At the tail end of the Korean War – and on the eve of publication of 23 year old Levin's first novel A Kiss before Dying – he was drafted into the U.S. Army. He found himself ultimately assigned to the Signal Corp's radar school at Fort Monmouth, New Jersey. The creative-minded Levin was something of a fish out of water, ill-suited to the highly technical demands of the field into which he'd been placed.
The war having ended while he was still in basic training, Levin pitched a peacetime idea to the army:
The army said yes – and with their cooperation, and the assistance of personnel at Fort Monmouth, Levin wrote Notebook Warrior – an essentially autobiographical drama concerning a draftee violinist plucked from his fledgling concert career, who struggles with the highly technical demands of the radar school at Fort Monmouth. (Write what you know!)
Notebook Warrior aired live in September, 1954 on ABC's U.S. Steel Hour, inaugurating that revered anthology's second season. It starred a young Ben Gazzara and, as his father, Sidney Blackmer – a.k.a. later Roman Castevet.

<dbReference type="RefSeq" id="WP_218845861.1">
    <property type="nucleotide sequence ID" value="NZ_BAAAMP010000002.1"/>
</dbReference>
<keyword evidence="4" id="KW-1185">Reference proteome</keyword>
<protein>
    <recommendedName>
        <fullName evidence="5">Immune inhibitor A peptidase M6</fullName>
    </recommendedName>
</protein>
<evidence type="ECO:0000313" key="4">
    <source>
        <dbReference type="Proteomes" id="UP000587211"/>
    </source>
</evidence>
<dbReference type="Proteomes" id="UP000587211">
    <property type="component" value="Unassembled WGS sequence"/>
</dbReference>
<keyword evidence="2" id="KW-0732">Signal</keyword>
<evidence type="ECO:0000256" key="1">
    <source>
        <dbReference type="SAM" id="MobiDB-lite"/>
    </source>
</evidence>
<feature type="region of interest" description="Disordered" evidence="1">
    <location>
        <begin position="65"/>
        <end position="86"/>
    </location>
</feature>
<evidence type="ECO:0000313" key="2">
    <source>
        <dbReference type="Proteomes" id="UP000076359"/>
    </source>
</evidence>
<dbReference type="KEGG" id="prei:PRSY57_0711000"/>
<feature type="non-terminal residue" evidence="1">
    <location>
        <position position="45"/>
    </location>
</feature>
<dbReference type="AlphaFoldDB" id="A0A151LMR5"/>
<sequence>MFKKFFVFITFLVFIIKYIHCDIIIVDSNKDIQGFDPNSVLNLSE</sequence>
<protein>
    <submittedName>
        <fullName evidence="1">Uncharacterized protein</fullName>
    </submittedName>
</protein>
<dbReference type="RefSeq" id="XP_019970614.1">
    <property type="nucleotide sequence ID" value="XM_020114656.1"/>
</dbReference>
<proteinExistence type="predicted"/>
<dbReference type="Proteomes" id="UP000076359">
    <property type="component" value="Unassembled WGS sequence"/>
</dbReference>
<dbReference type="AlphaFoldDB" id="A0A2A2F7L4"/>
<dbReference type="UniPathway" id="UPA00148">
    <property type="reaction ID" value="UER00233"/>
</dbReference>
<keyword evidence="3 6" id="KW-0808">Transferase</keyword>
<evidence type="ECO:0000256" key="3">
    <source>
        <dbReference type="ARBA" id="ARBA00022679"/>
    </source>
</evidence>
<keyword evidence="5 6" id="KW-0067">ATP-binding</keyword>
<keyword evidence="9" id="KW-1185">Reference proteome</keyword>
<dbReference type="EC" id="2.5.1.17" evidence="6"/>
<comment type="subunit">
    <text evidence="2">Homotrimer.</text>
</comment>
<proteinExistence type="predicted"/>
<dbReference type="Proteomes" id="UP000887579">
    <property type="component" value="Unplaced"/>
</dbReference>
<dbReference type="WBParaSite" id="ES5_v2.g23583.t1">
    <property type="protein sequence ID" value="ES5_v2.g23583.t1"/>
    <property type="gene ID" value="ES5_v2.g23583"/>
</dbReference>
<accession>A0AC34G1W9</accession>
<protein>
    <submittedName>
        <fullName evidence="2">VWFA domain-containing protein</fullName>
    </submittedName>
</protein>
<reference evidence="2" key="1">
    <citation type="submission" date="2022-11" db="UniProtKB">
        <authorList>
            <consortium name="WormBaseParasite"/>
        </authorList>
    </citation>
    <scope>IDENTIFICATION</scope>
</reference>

Notebook Warrior was a success for all, seen by millions, and later re-staged on NBC's Matinee Theater – in addition to being featured in the textbook "Adventures in Modern Literature" as a sample of top-grade video writing. (Having been written on 'company time' as it were, Levin split his writer's fee with the Combined Charities at Fort Monmouth.)
Equally impactfully for Levin, given Warrior's success, the army decided to reassign him from radar school to the writing of training films. The experience also made the private first class a logical choice to script the original one-hour television adaptation of No Time For Sergeants.
Notebook Warrior is the first of a triad of military-themed plays by Levin – the others being No Time For Sergeants and General Seeger.